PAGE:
I am so pleased to see an excellent, clear, concise, and consistent open textbook on basic neuroscience concepts and facts. I wish I had been made aware of this book earlier! It is difficult to provide a truly comprehensive overview of all of neuroscience. A textbook that aimed to do this would grow without bounds in each edition, and we only need to turn to the various editions of Kandel et al. for a classic example. Thankfully, this is clearly not the aim of this textbook. As stated in the Introduction, the intended audience is “the undergraduate student that is new to neuroscience”. The first edition is further limited to topics that are covered by the Neurobiology course at Michigan State University, so the textbook does not currently include many planned additions, which include topics like emotion, memory, pain, diseases and disorders, pain, audition, olfaction, and sleep. The parts that are most comprehensive at the time of this review are Part I (Neuron Structure and Function) and Part II (Neuronal Communication). These parts give a sufficiently detailed overview of these basic concepts and cover the “right” topics—that is to say, the ones that I would expect undergraduates to know well when taking an upper-level neurobiology course. The overview of neuroanatomy in Part III appears too brief and basic, but it is really an introduction to the more advanced neuroanatomy that is well described in Part IV (e.g., the DCML pathway) and Part V (e.g., the direct and indirect pathways of the basal ganglia). As in Parts I-II, Parts III-V of the textbook have found the “Goldilocks zone” that balances comprehensiveness and conciseness. An extremely minor suggestion is to include tetrodotoxin, picrotoxin, and botulinum/tetanus toxin to the discussion of drugs and toxins in Part II. Considering the intended audience of this textbook, and once the planned topics are added, it would seem hard to find any weaknesses worth mentioning when considering the comprehensiveness of this textbook.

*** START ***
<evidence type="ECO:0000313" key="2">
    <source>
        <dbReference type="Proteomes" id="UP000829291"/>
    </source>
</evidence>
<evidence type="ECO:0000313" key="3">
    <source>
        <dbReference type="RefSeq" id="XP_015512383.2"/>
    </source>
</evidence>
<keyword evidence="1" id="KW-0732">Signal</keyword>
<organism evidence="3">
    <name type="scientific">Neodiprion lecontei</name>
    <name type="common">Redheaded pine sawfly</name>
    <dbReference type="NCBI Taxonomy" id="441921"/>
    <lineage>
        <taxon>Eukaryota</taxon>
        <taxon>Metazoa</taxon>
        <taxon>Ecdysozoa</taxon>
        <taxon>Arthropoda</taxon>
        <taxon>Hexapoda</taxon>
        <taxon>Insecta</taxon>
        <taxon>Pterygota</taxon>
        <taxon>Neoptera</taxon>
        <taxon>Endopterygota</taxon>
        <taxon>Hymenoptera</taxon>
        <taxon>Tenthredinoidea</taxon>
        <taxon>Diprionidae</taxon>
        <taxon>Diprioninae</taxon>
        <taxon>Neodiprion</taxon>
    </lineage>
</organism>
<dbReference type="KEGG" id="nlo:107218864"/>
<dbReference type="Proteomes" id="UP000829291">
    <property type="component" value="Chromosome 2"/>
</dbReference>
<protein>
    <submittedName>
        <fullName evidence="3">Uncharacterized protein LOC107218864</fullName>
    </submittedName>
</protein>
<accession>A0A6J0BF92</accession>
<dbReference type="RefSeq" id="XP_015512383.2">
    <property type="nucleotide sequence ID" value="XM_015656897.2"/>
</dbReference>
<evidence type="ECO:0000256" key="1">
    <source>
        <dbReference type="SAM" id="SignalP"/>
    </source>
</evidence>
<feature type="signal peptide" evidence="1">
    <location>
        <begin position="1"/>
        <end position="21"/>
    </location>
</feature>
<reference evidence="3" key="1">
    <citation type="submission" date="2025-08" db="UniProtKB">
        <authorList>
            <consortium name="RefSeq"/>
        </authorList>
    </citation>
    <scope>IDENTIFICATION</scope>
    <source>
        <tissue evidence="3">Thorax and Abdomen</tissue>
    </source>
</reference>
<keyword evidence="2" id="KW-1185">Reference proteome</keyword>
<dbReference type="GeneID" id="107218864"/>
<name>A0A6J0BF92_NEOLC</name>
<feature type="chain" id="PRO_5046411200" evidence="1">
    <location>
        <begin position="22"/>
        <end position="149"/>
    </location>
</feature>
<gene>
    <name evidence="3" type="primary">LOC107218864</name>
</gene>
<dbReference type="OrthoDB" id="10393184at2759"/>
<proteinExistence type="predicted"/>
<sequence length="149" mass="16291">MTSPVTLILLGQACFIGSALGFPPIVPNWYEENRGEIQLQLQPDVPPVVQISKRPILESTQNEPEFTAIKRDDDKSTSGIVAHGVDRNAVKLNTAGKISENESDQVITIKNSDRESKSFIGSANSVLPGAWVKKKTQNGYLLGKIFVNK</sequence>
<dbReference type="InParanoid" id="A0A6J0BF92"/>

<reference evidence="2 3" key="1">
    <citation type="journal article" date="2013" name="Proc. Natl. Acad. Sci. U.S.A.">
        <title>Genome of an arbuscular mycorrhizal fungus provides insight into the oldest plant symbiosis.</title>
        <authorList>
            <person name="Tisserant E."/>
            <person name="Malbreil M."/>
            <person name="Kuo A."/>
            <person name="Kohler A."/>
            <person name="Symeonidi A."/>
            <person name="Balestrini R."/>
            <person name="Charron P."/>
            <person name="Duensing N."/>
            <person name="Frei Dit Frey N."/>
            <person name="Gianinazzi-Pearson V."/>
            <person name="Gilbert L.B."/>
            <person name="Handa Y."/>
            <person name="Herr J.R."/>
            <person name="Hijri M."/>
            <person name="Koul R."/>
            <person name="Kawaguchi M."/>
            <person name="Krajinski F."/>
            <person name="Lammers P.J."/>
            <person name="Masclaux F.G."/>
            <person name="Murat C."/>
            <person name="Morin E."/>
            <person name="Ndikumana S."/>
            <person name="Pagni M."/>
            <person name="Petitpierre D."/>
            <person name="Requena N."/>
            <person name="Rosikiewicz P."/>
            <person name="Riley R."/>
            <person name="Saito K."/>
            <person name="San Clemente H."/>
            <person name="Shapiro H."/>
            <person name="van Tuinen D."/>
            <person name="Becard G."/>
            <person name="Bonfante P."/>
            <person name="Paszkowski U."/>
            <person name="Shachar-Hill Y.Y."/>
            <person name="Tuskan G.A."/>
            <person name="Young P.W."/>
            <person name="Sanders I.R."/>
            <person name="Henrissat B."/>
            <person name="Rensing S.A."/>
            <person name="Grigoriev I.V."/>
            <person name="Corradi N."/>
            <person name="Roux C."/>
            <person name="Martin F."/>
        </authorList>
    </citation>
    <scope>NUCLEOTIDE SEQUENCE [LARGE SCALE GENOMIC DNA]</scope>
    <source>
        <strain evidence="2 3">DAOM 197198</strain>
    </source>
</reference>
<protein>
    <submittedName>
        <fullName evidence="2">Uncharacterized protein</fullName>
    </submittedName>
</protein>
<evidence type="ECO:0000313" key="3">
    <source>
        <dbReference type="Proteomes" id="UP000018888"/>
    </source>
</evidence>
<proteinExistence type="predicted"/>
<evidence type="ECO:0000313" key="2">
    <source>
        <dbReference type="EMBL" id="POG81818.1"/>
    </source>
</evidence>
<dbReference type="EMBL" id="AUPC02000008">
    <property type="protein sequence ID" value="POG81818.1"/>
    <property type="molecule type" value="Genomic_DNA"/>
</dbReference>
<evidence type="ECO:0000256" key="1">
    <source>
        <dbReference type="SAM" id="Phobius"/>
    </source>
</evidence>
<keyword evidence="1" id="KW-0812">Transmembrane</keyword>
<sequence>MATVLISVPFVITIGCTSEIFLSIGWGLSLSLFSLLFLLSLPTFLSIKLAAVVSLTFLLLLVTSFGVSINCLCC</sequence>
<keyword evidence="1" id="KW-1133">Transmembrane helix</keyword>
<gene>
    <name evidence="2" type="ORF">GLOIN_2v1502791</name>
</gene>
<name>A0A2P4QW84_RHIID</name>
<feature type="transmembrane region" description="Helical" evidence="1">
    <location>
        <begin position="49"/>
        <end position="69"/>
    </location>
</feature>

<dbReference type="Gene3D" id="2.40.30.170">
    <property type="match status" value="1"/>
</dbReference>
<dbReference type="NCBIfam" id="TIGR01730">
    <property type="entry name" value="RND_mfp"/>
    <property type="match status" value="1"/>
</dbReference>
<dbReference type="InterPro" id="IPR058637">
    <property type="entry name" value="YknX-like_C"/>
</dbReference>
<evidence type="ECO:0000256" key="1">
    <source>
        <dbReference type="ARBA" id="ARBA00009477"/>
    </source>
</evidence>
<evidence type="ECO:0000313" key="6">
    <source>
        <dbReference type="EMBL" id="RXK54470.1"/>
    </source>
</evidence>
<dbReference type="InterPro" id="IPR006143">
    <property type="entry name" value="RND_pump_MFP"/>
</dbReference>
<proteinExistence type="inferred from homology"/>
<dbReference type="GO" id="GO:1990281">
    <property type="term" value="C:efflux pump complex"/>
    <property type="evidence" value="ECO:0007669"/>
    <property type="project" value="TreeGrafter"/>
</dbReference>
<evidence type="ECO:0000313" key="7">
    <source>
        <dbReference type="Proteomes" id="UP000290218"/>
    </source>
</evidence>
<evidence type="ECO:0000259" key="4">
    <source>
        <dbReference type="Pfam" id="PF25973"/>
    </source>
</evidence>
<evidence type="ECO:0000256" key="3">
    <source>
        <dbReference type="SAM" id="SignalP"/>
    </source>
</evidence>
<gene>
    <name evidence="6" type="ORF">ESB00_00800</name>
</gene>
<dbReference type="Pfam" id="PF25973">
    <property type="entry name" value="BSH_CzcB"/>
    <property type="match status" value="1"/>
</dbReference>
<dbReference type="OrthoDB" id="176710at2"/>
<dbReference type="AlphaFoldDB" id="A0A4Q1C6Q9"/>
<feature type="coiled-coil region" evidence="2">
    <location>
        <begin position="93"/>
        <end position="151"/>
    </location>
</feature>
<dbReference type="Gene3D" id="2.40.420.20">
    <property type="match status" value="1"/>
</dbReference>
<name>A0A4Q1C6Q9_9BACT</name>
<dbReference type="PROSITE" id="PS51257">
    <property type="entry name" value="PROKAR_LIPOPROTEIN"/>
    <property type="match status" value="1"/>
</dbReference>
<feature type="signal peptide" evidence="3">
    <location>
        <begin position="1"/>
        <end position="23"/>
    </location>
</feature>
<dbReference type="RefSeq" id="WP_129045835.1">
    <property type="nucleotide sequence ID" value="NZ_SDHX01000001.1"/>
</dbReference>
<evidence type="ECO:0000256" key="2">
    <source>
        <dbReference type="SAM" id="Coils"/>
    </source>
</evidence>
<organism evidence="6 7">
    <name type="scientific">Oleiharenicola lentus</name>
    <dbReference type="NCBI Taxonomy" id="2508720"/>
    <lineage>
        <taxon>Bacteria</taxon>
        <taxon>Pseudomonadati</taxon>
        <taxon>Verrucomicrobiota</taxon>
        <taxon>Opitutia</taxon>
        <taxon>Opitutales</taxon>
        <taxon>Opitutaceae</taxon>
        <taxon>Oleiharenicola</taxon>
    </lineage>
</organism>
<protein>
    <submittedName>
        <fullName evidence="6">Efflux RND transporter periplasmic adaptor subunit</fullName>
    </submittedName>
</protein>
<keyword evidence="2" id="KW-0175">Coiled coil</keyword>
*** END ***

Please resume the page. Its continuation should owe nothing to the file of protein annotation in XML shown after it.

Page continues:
The content is accurate and reflects the current consensus on major, important neuroscience concepts. If there are any issues in this first edition, they are very minor and can be addressed by the instructor. (For example, in Fig. 16.1, the rostro-caudal axis could be illustrated as a single, continuous, and “curved” axis spanning the entire CNS, and the spinal cord could be shown as ending around L1-L2.)